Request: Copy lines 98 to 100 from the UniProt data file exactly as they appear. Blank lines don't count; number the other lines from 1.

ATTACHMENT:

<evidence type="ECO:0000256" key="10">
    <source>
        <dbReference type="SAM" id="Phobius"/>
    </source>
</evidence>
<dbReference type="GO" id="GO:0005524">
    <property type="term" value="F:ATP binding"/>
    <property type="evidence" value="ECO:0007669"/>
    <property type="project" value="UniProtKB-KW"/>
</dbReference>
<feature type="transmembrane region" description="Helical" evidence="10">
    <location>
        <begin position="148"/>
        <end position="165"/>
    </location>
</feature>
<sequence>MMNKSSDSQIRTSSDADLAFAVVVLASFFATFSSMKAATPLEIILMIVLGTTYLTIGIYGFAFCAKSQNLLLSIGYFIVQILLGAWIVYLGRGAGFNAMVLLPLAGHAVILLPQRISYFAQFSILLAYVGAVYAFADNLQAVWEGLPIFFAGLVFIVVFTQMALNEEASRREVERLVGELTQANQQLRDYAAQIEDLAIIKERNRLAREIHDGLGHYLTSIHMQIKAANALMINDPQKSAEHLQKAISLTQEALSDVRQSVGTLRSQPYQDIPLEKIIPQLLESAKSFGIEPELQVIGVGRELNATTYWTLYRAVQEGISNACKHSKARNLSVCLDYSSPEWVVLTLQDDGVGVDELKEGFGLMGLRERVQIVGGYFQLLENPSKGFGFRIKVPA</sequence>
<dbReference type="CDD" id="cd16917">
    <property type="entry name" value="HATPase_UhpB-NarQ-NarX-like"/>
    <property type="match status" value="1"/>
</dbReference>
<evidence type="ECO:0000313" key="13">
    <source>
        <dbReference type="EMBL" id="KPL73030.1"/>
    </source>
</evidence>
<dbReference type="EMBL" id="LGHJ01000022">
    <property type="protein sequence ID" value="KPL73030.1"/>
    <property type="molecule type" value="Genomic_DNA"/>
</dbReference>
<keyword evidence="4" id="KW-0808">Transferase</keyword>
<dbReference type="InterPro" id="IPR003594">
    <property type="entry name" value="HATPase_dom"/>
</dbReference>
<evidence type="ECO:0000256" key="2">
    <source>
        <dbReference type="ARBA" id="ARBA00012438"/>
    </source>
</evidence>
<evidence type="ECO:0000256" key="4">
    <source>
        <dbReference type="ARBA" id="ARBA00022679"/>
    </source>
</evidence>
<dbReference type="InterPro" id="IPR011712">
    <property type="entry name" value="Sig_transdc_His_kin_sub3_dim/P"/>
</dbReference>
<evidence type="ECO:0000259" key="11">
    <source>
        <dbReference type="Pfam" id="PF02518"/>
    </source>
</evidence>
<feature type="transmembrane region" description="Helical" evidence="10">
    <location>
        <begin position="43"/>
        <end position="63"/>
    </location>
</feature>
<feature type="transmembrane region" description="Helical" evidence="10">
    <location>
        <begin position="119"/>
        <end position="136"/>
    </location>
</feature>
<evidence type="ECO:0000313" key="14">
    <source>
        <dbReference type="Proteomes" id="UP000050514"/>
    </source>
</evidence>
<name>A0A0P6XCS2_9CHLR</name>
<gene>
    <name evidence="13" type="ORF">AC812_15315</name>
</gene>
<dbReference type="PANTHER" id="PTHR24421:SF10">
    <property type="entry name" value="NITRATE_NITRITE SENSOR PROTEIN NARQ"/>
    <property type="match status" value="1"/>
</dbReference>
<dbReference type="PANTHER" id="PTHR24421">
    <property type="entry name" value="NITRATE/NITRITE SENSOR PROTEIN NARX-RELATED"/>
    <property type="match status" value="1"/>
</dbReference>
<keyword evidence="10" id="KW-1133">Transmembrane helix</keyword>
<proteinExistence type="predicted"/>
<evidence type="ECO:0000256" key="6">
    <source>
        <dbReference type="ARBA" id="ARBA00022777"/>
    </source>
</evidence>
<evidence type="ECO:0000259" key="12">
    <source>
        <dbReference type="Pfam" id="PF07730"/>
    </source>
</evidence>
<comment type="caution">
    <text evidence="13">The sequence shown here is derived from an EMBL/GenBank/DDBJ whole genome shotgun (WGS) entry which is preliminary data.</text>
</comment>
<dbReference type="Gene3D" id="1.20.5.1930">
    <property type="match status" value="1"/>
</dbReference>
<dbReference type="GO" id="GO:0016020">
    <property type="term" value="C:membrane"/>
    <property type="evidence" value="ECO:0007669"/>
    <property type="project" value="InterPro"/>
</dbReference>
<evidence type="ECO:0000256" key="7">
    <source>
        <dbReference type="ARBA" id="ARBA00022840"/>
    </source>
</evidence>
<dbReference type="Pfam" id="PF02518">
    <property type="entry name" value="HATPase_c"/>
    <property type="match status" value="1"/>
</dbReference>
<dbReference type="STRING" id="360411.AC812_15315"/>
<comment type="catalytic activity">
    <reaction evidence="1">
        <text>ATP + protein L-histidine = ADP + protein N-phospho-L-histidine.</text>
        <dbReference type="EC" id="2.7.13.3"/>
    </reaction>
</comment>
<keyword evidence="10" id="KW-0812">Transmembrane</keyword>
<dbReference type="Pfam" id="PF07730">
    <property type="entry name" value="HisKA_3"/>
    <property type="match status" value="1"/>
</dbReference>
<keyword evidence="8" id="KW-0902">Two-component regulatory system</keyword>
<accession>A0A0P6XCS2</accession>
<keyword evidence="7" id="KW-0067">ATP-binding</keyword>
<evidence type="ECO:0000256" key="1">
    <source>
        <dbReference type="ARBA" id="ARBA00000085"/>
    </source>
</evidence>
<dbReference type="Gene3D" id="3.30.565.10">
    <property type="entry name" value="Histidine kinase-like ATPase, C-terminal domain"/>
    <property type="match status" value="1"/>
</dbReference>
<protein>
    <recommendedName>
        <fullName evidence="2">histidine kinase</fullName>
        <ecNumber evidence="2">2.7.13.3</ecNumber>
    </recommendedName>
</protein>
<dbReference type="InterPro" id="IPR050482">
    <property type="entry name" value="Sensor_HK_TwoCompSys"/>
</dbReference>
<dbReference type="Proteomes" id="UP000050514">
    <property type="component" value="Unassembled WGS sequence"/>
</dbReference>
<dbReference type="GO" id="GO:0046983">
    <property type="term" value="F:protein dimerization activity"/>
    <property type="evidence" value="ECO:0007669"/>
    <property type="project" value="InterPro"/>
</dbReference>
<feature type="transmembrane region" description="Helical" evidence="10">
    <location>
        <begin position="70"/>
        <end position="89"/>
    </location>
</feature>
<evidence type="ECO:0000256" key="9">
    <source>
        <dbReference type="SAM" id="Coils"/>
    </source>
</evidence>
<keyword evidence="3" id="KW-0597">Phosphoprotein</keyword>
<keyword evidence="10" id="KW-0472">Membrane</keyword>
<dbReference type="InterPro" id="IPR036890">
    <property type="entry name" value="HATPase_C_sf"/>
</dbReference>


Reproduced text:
    <property type="match status" value="1"/>
</dbReference>
<dbReference type="GO" id="GO:0016020">